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placeholder April 20, 2015   •   VOL. 53, NO. 8   •   Oakland, CA
Catholics' life in Holy Land one of hardship

Alfred Ra'ad stands inside the door of St. Francis Store, a souvenir shop in Old City Jerusalem, on March 13. A decline in the number of pilgrims visiting the Holy Land plus a growing sense of persecution have led to hard times for Ra'ad and his family.
COURTESY PHOTO/THE CRITERION

Old City Jerusalem St. Francis Store souvenir shop owner Alfred Ra'ad was warm and friendly when the archdiocesan pilgrims patronized his store just inside the city's New Gate.

But the 56-year-old married father of three seemed worn down.

In an email exchange, he explained the reason for his condition.

"I feel very persecuted from Jews and Muslims," the Roman Catholic man admits. "I feel treated as lower class in the city. There is discrimination in religion, social cooperation and jobs, high rent of apartments by Muslims, diverse heavy taxes and low income."

Ra'ad's income didn't used to be so low. He writes that his store, owned by his family since 1960, used to bring in more than $500 each day. But in the last four years, he states, daily sales range from $20-$150.

He attributes part of the decrease in sales to a tramway that was built outside the New Gate, eliminating parking for buses that dropped off the pilgrims so vital to his business.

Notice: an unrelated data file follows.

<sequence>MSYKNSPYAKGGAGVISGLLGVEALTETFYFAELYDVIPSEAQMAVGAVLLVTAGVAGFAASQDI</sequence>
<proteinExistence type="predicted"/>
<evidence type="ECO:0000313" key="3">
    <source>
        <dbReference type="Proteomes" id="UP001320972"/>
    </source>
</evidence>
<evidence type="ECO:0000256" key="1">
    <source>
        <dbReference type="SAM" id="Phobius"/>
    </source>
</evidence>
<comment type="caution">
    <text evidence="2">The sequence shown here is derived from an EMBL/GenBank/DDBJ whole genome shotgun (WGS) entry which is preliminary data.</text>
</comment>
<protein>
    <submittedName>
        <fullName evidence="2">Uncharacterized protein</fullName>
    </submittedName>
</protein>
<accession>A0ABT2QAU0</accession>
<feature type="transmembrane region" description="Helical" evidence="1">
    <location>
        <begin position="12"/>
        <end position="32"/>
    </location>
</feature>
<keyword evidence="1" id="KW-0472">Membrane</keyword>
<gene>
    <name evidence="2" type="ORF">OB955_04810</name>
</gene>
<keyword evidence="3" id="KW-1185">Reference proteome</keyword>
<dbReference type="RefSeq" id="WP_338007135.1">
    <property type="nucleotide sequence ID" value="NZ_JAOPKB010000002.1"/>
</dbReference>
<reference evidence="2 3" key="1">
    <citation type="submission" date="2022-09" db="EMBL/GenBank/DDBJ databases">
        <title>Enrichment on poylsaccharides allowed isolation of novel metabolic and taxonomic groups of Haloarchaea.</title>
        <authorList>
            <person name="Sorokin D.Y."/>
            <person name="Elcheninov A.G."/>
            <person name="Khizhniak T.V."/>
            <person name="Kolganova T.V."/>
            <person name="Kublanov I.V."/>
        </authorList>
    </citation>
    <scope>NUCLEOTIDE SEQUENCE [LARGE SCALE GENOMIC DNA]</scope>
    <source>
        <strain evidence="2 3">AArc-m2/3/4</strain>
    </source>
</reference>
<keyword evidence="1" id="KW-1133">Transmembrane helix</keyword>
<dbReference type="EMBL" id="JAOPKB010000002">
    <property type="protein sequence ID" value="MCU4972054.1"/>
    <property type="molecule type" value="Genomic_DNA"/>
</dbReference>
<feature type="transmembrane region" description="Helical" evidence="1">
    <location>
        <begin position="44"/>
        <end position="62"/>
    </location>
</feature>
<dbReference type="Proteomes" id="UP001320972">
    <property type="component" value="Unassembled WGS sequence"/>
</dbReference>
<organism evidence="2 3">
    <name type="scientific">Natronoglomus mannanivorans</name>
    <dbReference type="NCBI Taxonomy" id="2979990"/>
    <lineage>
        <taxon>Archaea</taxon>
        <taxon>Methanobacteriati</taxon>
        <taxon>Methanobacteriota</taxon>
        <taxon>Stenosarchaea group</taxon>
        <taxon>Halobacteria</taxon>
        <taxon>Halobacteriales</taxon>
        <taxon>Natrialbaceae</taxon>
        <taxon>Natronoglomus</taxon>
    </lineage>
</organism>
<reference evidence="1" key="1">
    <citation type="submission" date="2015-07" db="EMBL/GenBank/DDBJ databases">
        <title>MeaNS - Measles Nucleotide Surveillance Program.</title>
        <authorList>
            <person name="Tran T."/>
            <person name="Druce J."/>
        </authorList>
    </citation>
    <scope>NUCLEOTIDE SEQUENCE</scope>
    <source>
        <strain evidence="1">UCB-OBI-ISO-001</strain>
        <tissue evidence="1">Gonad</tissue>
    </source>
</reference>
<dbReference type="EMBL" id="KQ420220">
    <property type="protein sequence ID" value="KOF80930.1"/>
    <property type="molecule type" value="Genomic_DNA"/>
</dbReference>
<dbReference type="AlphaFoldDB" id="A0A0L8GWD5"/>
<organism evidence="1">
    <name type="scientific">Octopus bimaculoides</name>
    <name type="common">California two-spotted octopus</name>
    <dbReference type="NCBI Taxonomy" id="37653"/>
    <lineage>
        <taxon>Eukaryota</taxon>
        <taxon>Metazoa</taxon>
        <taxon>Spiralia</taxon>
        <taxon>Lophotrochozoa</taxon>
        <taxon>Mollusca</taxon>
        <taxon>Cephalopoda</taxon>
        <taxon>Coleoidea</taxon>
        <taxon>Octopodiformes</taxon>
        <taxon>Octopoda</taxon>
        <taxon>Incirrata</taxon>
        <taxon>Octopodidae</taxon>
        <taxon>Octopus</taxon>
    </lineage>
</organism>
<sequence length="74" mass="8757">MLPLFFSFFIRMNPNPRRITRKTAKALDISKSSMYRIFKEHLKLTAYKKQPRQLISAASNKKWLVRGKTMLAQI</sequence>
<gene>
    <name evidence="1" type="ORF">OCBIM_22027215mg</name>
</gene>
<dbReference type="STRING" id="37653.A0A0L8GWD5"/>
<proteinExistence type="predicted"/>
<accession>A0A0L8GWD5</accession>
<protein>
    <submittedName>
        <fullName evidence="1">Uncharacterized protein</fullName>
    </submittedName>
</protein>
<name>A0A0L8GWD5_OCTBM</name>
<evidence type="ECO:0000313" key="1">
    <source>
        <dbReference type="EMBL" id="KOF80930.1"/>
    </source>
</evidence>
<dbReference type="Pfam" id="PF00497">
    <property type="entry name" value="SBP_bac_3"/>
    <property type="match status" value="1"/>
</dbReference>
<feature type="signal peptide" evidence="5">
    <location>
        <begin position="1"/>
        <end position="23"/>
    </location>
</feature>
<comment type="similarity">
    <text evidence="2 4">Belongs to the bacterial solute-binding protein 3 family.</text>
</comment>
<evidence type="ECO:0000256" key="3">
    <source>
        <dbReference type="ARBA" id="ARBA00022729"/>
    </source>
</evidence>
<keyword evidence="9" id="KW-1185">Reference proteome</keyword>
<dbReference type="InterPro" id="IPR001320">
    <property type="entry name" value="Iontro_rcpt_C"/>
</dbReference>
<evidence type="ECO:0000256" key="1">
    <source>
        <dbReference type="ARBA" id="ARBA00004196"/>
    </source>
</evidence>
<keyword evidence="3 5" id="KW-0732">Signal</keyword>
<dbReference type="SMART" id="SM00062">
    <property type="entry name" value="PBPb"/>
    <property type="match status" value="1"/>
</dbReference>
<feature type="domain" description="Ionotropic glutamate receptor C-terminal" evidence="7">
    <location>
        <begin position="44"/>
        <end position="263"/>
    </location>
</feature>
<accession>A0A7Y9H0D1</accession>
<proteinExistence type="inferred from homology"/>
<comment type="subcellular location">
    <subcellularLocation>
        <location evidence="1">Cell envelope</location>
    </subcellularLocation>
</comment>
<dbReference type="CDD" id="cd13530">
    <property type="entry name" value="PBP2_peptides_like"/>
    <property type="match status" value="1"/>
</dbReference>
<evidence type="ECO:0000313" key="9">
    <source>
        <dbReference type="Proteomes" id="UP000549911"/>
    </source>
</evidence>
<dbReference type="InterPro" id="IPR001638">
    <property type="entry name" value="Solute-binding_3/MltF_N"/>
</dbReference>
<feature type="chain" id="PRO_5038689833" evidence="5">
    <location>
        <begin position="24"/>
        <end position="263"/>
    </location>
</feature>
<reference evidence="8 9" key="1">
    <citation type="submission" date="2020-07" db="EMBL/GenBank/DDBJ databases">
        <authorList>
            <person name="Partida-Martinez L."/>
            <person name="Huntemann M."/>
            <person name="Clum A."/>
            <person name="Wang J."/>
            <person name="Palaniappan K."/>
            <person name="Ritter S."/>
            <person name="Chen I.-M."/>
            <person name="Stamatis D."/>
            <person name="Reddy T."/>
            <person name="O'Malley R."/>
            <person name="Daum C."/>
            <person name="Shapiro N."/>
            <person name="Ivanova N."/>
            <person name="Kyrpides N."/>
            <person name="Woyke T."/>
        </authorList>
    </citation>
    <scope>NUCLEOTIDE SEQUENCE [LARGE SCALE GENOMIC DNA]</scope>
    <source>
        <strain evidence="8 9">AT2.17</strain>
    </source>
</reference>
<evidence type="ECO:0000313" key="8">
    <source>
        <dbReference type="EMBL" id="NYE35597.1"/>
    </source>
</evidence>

Second in a series

For more information about the Franciscan Foundation for the Holy Land: www.ffhl.org.
 
But the root cause goes much deeper, writes Ra'ad, back to 1987 with the first Palestinian Intifada, or uprising, against the Israeli occupation of Palestinian territories. The Intifada lasted until 1994, causing a decrease in pilgrims to the Holy Land. The second Intifada, from 2000-05, didn't help.

Other elements have factored into the economic hardship, Ra'ad explains, including the downturn of the world's economy, the legal effects of local politics and wars in the Middle East.

Having college-age children exacerbates the strain, Ra'ad admits.

But herein lies one glimmer of hope.

Through his and his family's membership in the Franciscan-run St. Savior Church in Jerusalem, Ra'ad heard about the Franciscan Foundation for the Holy Land.

The organization, whose public relations arm is operated through Tekton Ministries in Carmel, Indiana, just north of Indianapolis in the Lafayette Diocese, is dedicated to helping Christians remain present in the Holy Land. Many groups in the archdiocese, including the one that visited the Holy Land in February, have taken pilgrimages designed and led by Tekton Ministries in association with the FFHL.

"They gave my daughter a full scholarship [to college], which helped to have less expenses," writes Ra'ad. "Truly, they help students to learn, to obtain a career for future life and to serve the Christian community here."

He supports the work of the FFHL not just because of the scholarship, but because they "help financially to save our existence in the town [of Jerusalem] in the land of Jesus," adding that "only about 6,000 Roman Catholics [remain] in Jerusalem."

Ra'ad hopes to meet more members of the archdiocese face to face in the Holy Land. He encourages priests who [visit] to direct pilgrims to the "last 40 Christian souvenir shops remaining [among] the 1,000-plus Muslim shops.

"They need direct help and support so as not to emigrate more [to the point of] no more Christians in the Holy Land."

(Editor's note: On Feb. 4-15, 51 pilgrims from in and around the Archdiocese of Indianapolis, including Archbishop Joseph W. Tobin, traveled through the Holy Land. This reflection was written by Natalie Hoefer, staff reporter for The Criterion newspaper.)
 
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